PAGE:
“Drop a pebble in the water: just a splash, and it is gone; But there’s half-a-hundred ripples Circling on and on and on, Spreading, spreading from the center, flowing on out to the sea. And there is no way of telling where the end is going to be.”- James W. Foley

When CMMB volunteer alumna Amber Walker threw her pebble into the water, she never could have known the ripples it would make, but she threw it anyway. The legacy she left behind is inspiring. 

feature image for Amber Walker's blog post

In 2011, Amber Walker volunteered with CMMB in Peru. While she was a therapist by training and profession, she originally joined the maternal health program in Trujillo to assist mothers and newborns.

While there, she became well acquainted with the needs of the people of Trujillo. Quickly, she noticed one segment of the community that was constantly overlooked: children with disabilities.

Alejandrina, 35, and a mother of 4 children. Raul is 12 and has CP. When Raul started working with CMMB 5 years ago he was curled into a fetal position with his fists clenched. After many years of physical therapy, progress has been made bit by bit and he is able to sit, bend and open and close his hands.

According to the National Council for Integration of People with disabilities, 31% percent of Peruvians live with a disability; yet only 12% of them receive rehabilitation services. The children and their families suffer disproportionately. More than half of all children who have disabilities cannot attend school in Peru, which is not surprising given that only a tiny percentage (<1%) of buildings are handicap accessible. Bound to their homes by their immobility and rejected by the community because of their condition, these children and their families languish in silence without access to the health services that could potentially change their lives.


data about people living with disabilities in Peru


The memories of the families Amber met stayed in her mind.

Upon returning to the United States, Amber took action. She decided to engage and mobilize her colleagues at Regis University into a force for change in Trujillo. With a team of professionals in tow, Amber returned to Peru to train and assist caregivers and physical therapists to work with children who needed rehabilitative services. Once trained, these community caregivers would then provide the appropriate therapies to the children who were once bound to their homes, without access to the essential therapies and healthcare they required.

Ericka in Trujillo Peru. She is in a wheelchair.

Ericka in Trujillo, Peru receives therapies through Rehabilitation with Hope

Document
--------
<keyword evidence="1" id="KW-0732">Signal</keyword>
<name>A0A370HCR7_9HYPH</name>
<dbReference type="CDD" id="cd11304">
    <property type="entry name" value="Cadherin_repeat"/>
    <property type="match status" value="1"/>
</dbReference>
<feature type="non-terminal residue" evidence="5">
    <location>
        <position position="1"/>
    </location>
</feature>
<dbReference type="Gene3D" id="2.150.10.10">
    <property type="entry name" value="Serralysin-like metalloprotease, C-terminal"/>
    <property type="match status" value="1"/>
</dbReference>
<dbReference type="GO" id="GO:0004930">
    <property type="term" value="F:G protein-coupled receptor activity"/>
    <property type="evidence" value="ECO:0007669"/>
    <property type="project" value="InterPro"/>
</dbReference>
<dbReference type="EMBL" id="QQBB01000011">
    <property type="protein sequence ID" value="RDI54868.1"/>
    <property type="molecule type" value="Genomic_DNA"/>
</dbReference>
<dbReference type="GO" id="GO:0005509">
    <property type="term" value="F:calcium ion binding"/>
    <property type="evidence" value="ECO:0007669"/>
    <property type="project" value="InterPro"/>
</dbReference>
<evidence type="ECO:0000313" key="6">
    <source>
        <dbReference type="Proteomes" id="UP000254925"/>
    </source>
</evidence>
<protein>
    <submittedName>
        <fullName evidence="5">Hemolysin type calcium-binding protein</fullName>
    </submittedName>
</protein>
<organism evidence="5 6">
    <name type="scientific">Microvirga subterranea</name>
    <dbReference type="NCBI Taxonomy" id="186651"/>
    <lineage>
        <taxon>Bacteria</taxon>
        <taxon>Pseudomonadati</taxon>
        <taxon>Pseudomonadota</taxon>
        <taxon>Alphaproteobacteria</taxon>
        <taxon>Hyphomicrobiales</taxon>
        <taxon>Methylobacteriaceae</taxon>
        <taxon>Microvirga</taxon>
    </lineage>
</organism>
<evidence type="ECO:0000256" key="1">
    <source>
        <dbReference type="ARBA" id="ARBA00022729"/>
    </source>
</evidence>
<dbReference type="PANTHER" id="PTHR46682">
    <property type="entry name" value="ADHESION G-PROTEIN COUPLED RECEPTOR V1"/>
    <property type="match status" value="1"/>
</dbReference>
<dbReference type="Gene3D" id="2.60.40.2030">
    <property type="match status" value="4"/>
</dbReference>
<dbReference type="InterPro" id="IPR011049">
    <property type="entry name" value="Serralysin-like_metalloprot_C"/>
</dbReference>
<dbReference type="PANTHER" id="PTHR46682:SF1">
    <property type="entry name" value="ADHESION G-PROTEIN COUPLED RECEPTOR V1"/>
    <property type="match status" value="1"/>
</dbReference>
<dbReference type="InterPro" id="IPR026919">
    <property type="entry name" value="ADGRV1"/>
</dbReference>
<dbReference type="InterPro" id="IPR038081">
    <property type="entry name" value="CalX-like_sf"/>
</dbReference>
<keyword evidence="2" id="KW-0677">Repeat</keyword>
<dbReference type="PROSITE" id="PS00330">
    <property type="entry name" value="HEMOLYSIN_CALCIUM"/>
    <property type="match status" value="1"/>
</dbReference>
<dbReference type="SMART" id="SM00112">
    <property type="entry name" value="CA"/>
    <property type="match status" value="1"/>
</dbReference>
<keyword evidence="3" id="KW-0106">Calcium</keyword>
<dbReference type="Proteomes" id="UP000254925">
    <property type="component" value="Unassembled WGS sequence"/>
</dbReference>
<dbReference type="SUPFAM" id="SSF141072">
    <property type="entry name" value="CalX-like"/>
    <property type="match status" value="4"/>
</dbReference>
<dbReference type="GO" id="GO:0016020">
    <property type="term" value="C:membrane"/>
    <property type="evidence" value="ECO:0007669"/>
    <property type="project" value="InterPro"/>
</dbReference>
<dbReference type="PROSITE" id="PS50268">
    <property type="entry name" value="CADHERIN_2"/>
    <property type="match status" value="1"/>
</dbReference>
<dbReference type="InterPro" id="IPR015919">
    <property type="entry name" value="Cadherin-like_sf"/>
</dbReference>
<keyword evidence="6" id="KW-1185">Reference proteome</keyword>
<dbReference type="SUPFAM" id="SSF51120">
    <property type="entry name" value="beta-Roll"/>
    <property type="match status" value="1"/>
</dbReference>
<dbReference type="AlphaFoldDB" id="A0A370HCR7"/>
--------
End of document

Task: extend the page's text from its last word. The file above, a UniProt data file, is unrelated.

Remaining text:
“Her smile lights up our life. Her kisses and hugs are our best reward.” – Ericka’s grandfather

The seed Amber sowed five years ago has now bloomed into the Rehabilitation with Hope program, which caters to the needs of children with disabilities in individual and community settings. Today, CMMB runs two fully equipped centers for disabled children, employing five specialists and meeting the needs of 72 children. Of those children, 36 now attend special schools that meet their needs. Additionally, the program has caught the attention of the government health system and is being used as a model for future efforts.

Amber’s vision and hard work did much more than help children learn to walk; it changed the lives of their families and truly transformed the community. Five years ago children with disabilities and their parents lived in isolation – in silent shame and despair. Today many of them they live with dignity and hope.

Benjamin and mom_children with disabilities video landing page

Benjamin and his mother in Peru

“I had almost given up. My baby was a year old and not doing well. I could not get help.” – Mariluz (Benjamin’s mother)

Mother's group at Rehabilitation with Hope

Inspired and united by the program, families have formed a parent association to offer each other emotional support and raise funds for the program. Thanks to Rehabilitation with Hope, parents no longer have to go through this journey alone.

CMMB is actively seeking brave souls like Amber who will take the first step in building a legacy of change.

Learn how you can become an international volunteer.

I want to empower a child with disabilities.

Watch this video to see how this program is transforming lives: